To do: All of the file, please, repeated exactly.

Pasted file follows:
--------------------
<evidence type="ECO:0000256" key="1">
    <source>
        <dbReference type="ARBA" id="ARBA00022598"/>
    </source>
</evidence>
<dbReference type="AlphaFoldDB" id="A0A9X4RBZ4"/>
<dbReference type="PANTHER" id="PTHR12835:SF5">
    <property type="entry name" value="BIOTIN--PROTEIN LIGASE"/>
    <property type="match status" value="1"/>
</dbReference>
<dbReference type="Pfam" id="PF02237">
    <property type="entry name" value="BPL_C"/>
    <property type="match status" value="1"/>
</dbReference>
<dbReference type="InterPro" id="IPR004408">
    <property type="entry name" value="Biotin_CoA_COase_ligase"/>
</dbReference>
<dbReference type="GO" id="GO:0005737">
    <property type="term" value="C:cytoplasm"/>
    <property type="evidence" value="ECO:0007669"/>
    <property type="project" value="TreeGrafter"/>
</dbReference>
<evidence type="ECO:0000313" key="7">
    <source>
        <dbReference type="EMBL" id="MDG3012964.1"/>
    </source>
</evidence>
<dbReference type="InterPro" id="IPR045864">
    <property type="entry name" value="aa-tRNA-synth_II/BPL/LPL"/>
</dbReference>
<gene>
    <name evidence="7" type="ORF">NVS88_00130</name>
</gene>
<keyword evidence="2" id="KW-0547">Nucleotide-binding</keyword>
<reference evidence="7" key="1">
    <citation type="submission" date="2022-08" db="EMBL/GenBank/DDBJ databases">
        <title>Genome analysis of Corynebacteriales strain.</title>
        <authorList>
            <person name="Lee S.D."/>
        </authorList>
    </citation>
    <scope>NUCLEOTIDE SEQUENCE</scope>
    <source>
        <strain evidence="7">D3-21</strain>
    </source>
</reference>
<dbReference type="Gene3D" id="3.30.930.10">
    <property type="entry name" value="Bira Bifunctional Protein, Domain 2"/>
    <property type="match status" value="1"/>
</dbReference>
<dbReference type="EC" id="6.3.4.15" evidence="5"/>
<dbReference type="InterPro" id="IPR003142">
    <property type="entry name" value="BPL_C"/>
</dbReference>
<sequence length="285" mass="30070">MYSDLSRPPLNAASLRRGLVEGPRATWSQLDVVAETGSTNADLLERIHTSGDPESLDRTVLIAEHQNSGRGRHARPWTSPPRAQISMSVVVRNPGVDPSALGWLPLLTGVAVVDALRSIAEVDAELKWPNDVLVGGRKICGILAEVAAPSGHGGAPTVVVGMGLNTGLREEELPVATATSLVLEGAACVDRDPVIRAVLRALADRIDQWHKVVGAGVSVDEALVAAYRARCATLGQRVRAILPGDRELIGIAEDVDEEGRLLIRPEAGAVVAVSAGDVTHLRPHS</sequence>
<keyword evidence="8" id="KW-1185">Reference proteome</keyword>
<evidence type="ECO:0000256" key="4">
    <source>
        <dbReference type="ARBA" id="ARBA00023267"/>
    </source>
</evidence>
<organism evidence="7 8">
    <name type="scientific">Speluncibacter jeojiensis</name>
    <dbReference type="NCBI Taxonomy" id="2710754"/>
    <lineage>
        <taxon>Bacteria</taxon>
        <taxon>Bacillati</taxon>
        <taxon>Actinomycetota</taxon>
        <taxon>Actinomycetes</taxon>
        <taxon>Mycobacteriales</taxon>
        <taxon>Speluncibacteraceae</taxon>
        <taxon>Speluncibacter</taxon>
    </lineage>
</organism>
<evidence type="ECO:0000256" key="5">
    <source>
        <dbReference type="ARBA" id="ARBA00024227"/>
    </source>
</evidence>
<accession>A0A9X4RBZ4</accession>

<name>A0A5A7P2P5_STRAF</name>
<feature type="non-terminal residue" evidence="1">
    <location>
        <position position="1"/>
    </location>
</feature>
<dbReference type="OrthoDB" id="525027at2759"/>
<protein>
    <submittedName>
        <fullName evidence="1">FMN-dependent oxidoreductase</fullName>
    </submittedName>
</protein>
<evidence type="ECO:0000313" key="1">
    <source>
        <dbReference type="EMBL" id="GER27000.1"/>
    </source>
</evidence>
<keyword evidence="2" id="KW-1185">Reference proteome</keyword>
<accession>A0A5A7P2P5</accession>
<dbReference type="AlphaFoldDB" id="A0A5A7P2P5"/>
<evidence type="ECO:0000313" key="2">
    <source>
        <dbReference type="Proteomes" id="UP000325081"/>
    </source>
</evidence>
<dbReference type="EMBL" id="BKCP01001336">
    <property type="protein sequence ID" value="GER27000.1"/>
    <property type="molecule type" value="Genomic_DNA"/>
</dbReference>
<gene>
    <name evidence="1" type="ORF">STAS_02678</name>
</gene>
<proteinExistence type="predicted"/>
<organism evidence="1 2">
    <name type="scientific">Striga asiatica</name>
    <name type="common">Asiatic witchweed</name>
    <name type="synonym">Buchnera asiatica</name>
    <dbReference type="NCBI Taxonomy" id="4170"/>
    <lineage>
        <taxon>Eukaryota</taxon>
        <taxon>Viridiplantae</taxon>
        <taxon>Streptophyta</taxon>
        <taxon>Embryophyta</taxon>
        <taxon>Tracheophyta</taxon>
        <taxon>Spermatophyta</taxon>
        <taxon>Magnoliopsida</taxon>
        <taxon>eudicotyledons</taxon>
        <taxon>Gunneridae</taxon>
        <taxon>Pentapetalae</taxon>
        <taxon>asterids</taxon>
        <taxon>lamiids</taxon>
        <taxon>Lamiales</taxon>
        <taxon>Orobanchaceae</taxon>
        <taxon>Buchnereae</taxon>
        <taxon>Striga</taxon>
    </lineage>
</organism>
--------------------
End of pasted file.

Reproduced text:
<evidence type="ECO:0000256" key="1">
    <source>
        <dbReference type="ARBA" id="ARBA00022598"/>
    </source>
</evidence>
<dbReference type="AlphaFoldDB" id="A0A9X4RBZ4"/>
<dbReference type="PANTHER" id="PTHR12835:SF5">
    <property type="entry name" value="BIOTIN--PROTEIN LIGASE"/>
    <property type="match status" value="1"/>
</dbReference>
<dbReference type="Pfam" id="PF02237">
    <property type="entry name" value="BPL_C"/>
    <property type="match status" value="1"/>
</dbReference>
<dbReference type="InterPro" id="IPR004408">
    <property type="entry name" value="Biotin_CoA_COase_ligase"/>
</dbReference>
<dbReference type="GO" id="GO:0005737">
    <property type="term" value="C:cytoplasm"/>
    <property type="evidence" value="ECO:0007669"/>
    <property type="project" value="TreeGrafter"/>
</dbReference>
<evidence type="ECO:0000313" key="7">
    <source>
        <dbReference type="EMBL" id="MDG3012964.1"/>
    </source>
</evidence>
<dbReference type="InterPro" id="IPR045864">
    <property type="entry name" value="aa-tRNA-synth_II/BPL/LPL"/>
</dbReference>
<gene>
    <name evidence="7" type="ORF">NVS88_00130</name>
</gene>
<keyword evidence="2" id="KW-0547">Nucleotide-binding</keyword>
<reference evidence="7" key="1">
    <citation type="submission" date="2022-08" db="EMBL/GenBank/DDBJ databases">
        <title>Genome analysis of Corynebacteriales strain.</title>
        <authorList>
            <person name="Lee S.D."/>
        </authorList>
    </citation>
    <scope>NUCLEOTIDE SEQUENCE</scope>
    <source>
        <strain evidence="7">D3-21</strain>
    </source>
</reference>
<dbReference type="Gene3D" id="3.30.930.10">
    <property type="entry name" value="Bira Bifunctional Protein, Domain 2"/>
    <property type="match status" value="1"/>
</dbReference>
<dbReference type="EC" id="6.3.4.15" evidence="5"/>
<dbReference type="InterPro" id="IPR003142">
    <property type="entry name" value="BPL_C"/>
</dbReference>
<sequence length="285" mass="30070">MYSDLSRPPLNAASLRRGLVEGPRATWSQLDVVAETGSTNADLLERIHTSGDPESLDRTVLIAEHQNSGRGRHARPWTSPPRAQISMSVVVRNPGVDPSALGWLPLLTGVAVVDALRSIAEVDAELKWPNDVLVGGRKICGILAEVAAPSGHGGAPTVVVGMGLNTGLREEELPVATATSLVLEGAACVDRDPVIRAVLRALADRIDQWHKVVGAGVSVDEALVAAYRARCATLGQRVRAILPGDRELIGIAEDVDEEGRLLIRPEAGAVVAVSAGDVTHLRPHS</sequence>
<keyword evidence="8" id="KW-1185">Reference proteome</keyword>
<evidence type="ECO:0000256" key="4">
    <source>
        <dbReference type="ARBA" id="ARBA00023267"/>
    </source>
</evidence>
<organism evidence="7 8">
    <name type="scientific">Speluncibacter jeojiensis</name>
    <dbReference type="NCBI Taxonomy" id="2710754"/>
    <lineage>
        <taxon>Bacteria</taxon>
        <taxon>Bacillati</taxon>
        <taxon>Actinomycetota</taxon>
        <taxon>Actinomycetes</taxon>
        <taxon>Mycobacteriales</taxon>
        <taxon>Speluncibacteraceae</taxon>
        <taxon>Speluncibacter</taxon>
    </lineage>
</organism>
<evidence type="ECO:0000256" key="5">
    <source>
        <dbReference type="ARBA" id="ARBA00024227"/>
    </source>
</evidence>
<accession>A0A9X4RBZ4</accession>

<name>A0A5A7P2P5_STRAF</name>
<feature type="non-terminal residue" evidence="1">
    <location>
        <position position="1"/>
    </location>
</feature>
<dbReference type="OrthoDB" id="525027at2759"/>
<protein>
    <submittedName>
        <fullName evidence="1">FMN-dependent oxidoreductase</fullName>
    </submittedName>
</protein>
<evidence type="ECO:0000313" key="1">
    <source>
        <dbReference type="EMBL" id="GER27000.1"/>
    </source>
</evidence>
<keyword evidence="2" id="KW-1185">Reference proteome</keyword>
<accession>A0A5A7P2P5</accession>
<dbReference type="AlphaFoldDB" id="A0A5A7P2P5"/>
<evidence type="ECO:0000313" key="2">
    <source>
        <dbReference type="Proteomes" id="UP000325081"/>
    </source>
</evidence>
<dbReference type="EMBL" id="BKCP01001336">
    <property type="protein sequence ID" value="GER27000.1"/>
    <property type="molecule type" value="Genomic_DNA"/>
</dbReference>
<gene>
    <name evidence="1" type="ORF">STAS_02678</name>
</gene>
<proteinExistence type="predicted"/>
<organism evidence="1 2">
    <name type="scientific">Striga asiatica</name>
    <name type="common">Asiatic witchweed</name>
    <name type="synonym">Buchnera asiatica</name>
    <dbReference type="NCBI Taxonomy" id="4170"/>
    <lineage>
        <taxon>Eukaryota</taxon>
        <taxon>Viridiplantae</taxon>
        <taxon>Streptophyta</taxon>
        <taxon>Embryophyta</taxon>
        <taxon>Tracheophyta</taxon>
        <taxon>Spermatophyta</taxon>
        <taxon>Magnoliopsida</taxon>
        <taxon>eudicotyledons</taxon>
        <taxon>Gunneridae</taxon>
        <taxon>Pentapetalae</taxon>
        <taxon>asterids</taxon>
        <taxon>lamiids</taxon>
        <taxon>Lamiales</taxon>
        <taxon>Orobanchaceae</taxon>
        <taxon>Buchnereae</taxon>
        <taxon>Striga</taxon>
    </lineage>
</organism>